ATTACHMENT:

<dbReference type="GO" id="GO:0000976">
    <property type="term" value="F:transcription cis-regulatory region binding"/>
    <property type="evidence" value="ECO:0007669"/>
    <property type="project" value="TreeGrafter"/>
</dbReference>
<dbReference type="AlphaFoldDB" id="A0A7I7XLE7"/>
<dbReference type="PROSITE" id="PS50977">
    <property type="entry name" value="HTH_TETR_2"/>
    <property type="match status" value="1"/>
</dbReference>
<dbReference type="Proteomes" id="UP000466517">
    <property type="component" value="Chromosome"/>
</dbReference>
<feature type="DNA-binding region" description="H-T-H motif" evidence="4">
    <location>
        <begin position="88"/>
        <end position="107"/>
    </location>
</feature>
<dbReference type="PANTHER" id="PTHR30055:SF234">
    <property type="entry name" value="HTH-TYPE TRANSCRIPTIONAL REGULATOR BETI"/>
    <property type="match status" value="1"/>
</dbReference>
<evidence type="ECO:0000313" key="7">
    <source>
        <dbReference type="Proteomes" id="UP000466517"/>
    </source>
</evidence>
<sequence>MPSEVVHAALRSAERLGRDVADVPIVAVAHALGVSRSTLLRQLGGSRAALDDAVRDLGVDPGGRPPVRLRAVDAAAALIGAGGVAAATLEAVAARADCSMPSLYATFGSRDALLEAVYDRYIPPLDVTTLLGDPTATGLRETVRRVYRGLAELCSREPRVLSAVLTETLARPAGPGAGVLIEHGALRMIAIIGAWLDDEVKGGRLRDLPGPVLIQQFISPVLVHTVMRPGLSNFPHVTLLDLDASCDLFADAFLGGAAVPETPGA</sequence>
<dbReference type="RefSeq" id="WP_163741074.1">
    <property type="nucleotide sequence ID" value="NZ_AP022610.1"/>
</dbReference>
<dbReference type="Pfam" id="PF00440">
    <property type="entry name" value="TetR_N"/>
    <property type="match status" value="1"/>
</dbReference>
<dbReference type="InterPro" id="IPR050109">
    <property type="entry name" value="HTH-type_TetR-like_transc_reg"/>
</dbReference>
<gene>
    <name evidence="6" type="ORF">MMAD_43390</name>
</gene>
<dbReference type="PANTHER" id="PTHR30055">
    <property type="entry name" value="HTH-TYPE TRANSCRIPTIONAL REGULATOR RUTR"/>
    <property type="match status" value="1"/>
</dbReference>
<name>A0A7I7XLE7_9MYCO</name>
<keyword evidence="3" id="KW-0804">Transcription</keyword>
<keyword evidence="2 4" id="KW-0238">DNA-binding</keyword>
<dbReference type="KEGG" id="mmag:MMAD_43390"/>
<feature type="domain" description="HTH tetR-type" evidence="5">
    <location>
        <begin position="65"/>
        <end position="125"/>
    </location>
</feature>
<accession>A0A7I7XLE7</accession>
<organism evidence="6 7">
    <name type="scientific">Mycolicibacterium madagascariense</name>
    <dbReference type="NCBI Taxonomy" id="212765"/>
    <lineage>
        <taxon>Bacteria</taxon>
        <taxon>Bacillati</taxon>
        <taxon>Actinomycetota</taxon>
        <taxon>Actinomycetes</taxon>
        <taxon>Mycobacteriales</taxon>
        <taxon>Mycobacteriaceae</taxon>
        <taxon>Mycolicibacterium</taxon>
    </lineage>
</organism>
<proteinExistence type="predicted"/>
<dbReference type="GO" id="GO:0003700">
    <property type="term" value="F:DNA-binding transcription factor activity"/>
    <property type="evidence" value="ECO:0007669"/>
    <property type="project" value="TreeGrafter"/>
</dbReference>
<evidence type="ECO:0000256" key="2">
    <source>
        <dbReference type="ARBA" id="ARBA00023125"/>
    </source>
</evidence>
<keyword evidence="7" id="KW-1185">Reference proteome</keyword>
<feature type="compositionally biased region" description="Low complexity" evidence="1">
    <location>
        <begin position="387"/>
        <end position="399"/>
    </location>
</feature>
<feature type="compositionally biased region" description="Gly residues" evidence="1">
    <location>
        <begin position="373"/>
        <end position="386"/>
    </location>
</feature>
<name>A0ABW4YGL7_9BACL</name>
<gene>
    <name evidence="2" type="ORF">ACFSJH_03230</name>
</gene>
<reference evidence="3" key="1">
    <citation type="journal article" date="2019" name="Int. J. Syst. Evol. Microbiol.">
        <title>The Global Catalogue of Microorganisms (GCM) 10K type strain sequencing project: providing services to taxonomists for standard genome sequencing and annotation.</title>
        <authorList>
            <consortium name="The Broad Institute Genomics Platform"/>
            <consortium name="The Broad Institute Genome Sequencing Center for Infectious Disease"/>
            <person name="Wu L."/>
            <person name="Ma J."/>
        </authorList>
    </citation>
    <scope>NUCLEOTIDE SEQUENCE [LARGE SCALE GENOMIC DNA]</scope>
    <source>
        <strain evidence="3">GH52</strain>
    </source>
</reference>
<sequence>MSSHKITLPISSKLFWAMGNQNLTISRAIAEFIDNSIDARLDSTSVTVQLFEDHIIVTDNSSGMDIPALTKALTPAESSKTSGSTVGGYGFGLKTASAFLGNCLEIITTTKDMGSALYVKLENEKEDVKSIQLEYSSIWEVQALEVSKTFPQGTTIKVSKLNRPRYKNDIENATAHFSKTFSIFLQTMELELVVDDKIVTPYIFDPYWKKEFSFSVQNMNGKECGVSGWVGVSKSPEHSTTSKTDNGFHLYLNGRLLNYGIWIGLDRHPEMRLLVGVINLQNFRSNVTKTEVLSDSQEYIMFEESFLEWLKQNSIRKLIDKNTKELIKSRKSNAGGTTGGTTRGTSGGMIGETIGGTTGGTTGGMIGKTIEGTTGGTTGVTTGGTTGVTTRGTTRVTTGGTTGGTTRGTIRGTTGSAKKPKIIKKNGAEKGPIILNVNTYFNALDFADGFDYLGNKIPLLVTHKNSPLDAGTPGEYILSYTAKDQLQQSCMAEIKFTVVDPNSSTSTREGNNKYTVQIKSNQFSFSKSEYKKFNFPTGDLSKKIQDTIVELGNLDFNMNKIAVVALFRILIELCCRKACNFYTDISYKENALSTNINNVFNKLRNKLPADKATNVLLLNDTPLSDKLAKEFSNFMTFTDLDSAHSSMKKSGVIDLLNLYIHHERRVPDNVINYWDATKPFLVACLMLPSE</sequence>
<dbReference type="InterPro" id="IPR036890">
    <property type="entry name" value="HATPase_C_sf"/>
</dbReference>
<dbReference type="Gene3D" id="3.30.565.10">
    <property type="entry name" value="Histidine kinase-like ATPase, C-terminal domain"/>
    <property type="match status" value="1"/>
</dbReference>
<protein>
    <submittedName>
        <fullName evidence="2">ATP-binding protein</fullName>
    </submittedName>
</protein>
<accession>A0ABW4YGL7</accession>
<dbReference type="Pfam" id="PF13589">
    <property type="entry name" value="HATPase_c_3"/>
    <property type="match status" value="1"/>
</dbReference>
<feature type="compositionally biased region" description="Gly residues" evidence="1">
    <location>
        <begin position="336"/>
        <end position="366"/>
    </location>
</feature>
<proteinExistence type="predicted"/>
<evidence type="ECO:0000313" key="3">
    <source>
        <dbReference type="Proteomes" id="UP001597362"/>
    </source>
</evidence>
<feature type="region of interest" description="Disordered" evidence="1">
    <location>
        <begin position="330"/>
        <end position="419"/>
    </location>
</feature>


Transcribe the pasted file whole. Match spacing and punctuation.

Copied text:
<dbReference type="GO" id="GO:0000976">
    <property type="term" value="F:transcription cis-regulatory region binding"/>
    <property type="evidence" value="ECO:0007669"/>
    <property type="project" value="TreeGrafter"/>
</dbReference>
<dbReference type="AlphaFoldDB" id="A0A7I7XLE7"/>
<dbReference type="PROSITE" id="PS50977">
    <property type="entry name" value="HTH_TETR_2"/>
    <property type="match status" value="1"/>
</dbReference>
<dbReference type="Proteomes" id="UP000466517">
    <property type="component" value="Chromosome"/>
</dbReference>
<feature type="DNA-binding region" description="H-T-H motif" evidence="4">
    <location>
        <begin position="88"/>
        <end position="107"/>
    </location>
</feature>
<dbReference type="PANTHER" id="PTHR30055:SF234">
    <property type="entry name" value="HTH-TYPE TRANSCRIPTIONAL REGULATOR BETI"/>
    <property type="match status" value="1"/>
</dbReference>
<evidence type="ECO:0000313" key="7">
    <source>
        <dbReference type="Proteomes" id="UP000466517"/>
    </source>
</evidence>
<sequence>MPSEVVHAALRSAERLGRDVADVPIVAVAHALGVSRSTLLRQLGGSRAALDDAVRDLGVDPGGRPPVRLRAVDAAAALIGAGGVAAATLEAVAARADCSMPSLYATFGSRDALLEAVYDRYIPPLDVTTLLGDPTATGLRETVRRVYRGLAELCSREPRVLSAVLTETLARPAGPGAGVLIEHGALRMIAIIGAWLDDEVKGGRLRDLPGPVLIQQFISPVLVHTVMRPGLSNFPHVTLLDLDASCDLFADAFLGGAAVPETPGA</sequence>
<dbReference type="RefSeq" id="WP_163741074.1">
    <property type="nucleotide sequence ID" value="NZ_AP022610.1"/>
</dbReference>
<dbReference type="Pfam" id="PF00440">
    <property type="entry name" value="TetR_N"/>
    <property type="match status" value="1"/>
</dbReference>
<dbReference type="InterPro" id="IPR050109">
    <property type="entry name" value="HTH-type_TetR-like_transc_reg"/>
</dbReference>
<gene>
    <name evidence="6" type="ORF">MMAD_43390</name>
</gene>
<dbReference type="PANTHER" id="PTHR30055">
    <property type="entry name" value="HTH-TYPE TRANSCRIPTIONAL REGULATOR RUTR"/>
    <property type="match status" value="1"/>
</dbReference>
<name>A0A7I7XLE7_9MYCO</name>
<keyword evidence="3" id="KW-0804">Transcription</keyword>
<keyword evidence="2 4" id="KW-0238">DNA-binding</keyword>
<dbReference type="KEGG" id="mmag:MMAD_43390"/>
<feature type="domain" description="HTH tetR-type" evidence="5">
    <location>
        <begin position="65"/>
        <end position="125"/>
    </location>
</feature>
<accession>A0A7I7XLE7</accession>
<organism evidence="6 7">
    <name type="scientific">Mycolicibacterium madagascariense</name>
    <dbReference type="NCBI Taxonomy" id="212765"/>
    <lineage>
        <taxon>Bacteria</taxon>
        <taxon>Bacillati</taxon>
        <taxon>Actinomycetota</taxon>
        <taxon>Actinomycetes</taxon>
        <taxon>Mycobacteriales</taxon>
        <taxon>Mycobacteriaceae</taxon>
        <taxon>Mycolicibacterium</taxon>
    </lineage>
</organism>
<proteinExistence type="predicted"/>
<dbReference type="GO" id="GO:0003700">
    <property type="term" value="F:DNA-binding transcription factor activity"/>
    <property type="evidence" value="ECO:0007669"/>
    <property type="project" value="TreeGrafter"/>
</dbReference>
<evidence type="ECO:0000256" key="2">
    <source>
        <dbReference type="ARBA" id="ARBA00023125"/>
    </source>
</evidence>
<keyword evidence="7" id="KW-1185">Reference proteome</keyword>
<feature type="compositionally biased region" description="Low complexity" evidence="1">
    <location>
        <begin position="387"/>
        <end position="399"/>
    </location>
</feature>
<feature type="compositionally biased region" description="Gly residues" evidence="1">
    <location>
        <begin position="373"/>
        <end position="386"/>
    </location>
</feature>
<name>A0ABW4YGL7_9BACL</name>
<gene>
    <name evidence="2" type="ORF">ACFSJH_03230</name>
</gene>
<reference evidence="3" key="1">
    <citation type="journal article" date="2019" name="Int. J. Syst. Evol. Microbiol.">
        <title>The Global Catalogue of Microorganisms (GCM) 10K type strain sequencing project: providing services to taxonomists for standard genome sequencing and annotation.</title>
        <authorList>
            <consortium name="The Broad Institute Genomics Platform"/>
            <consortium name="The Broad Institute Genome Sequencing Center for Infectious Disease"/>
            <person name="Wu L."/>
            <person name="Ma J."/>
        </authorList>
    </citation>
    <scope>NUCLEOTIDE SEQUENCE [LARGE SCALE GENOMIC DNA]</scope>
    <source>
        <strain evidence="3">GH52</strain>
    </source>
</reference>
<sequence>MSSHKITLPISSKLFWAMGNQNLTISRAIAEFIDNSIDARLDSTSVTVQLFEDHIIVTDNSSGMDIPALTKALTPAESSKTSGSTVGGYGFGLKTASAFLGNCLEIITTTKDMGSALYVKLENEKEDVKSIQLEYSSIWEVQALEVSKTFPQGTTIKVSKLNRPRYKNDIENATAHFSKTFSIFLQTMELELVVDDKIVTPYIFDPYWKKEFSFSVQNMNGKECGVSGWVGVSKSPEHSTTSKTDNGFHLYLNGRLLNYGIWIGLDRHPEMRLLVGVINLQNFRSNVTKTEVLSDSQEYIMFEESFLEWLKQNSIRKLIDKNTKELIKSRKSNAGGTTGGTTRGTSGGMIGETIGGTTGGTTGGMIGKTIEGTTGGTTGVTTGGTTGVTTRGTTRVTTGGTTGGTTRGTIRGTTGSAKKPKIIKKNGAEKGPIILNVNTYFNALDFADGFDYLGNKIPLLVTHKNSPLDAGTPGEYILSYTAKDQLQQSCMAEIKFTVVDPNSSTSTREGNNKYTVQIKSNQFSFSKSEYKKFNFPTGDLSKKIQDTIVELGNLDFNMNKIAVVALFRILIELCCRKACNFYTDISYKENALSTNINNVFNKLRNKLPADKATNVLLLNDTPLSDKLAKEFSNFMTFTDLDSAHSSMKKSGVIDLLNLYIHHERRVPDNVINYWDATKPFLVACLMLPSE</sequence>
<dbReference type="InterPro" id="IPR036890">
    <property type="entry name" value="HATPase_C_sf"/>
</dbReference>
<dbReference type="Gene3D" id="3.30.565.10">
    <property type="entry name" value="Histidine kinase-like ATPase, C-terminal domain"/>
    <property type="match status" value="1"/>
</dbReference>
<protein>
    <submittedName>
        <fullName evidence="2">ATP-binding protein</fullName>
    </submittedName>
</protein>
<accession>A0ABW4YGL7</accession>
<dbReference type="Pfam" id="PF13589">
    <property type="entry name" value="HATPase_c_3"/>
    <property type="match status" value="1"/>
</dbReference>
<feature type="compositionally biased region" description="Gly residues" evidence="1">
    <location>
        <begin position="336"/>
        <end position="366"/>
    </location>
</feature>
<proteinExistence type="predicted"/>
<evidence type="ECO:0000313" key="3">
    <source>
        <dbReference type="Proteomes" id="UP001597362"/>
    </source>
</evidence>
<feature type="region of interest" description="Disordered" evidence="1">
    <location>
        <begin position="330"/>
        <end position="419"/>
    </location>
</feature>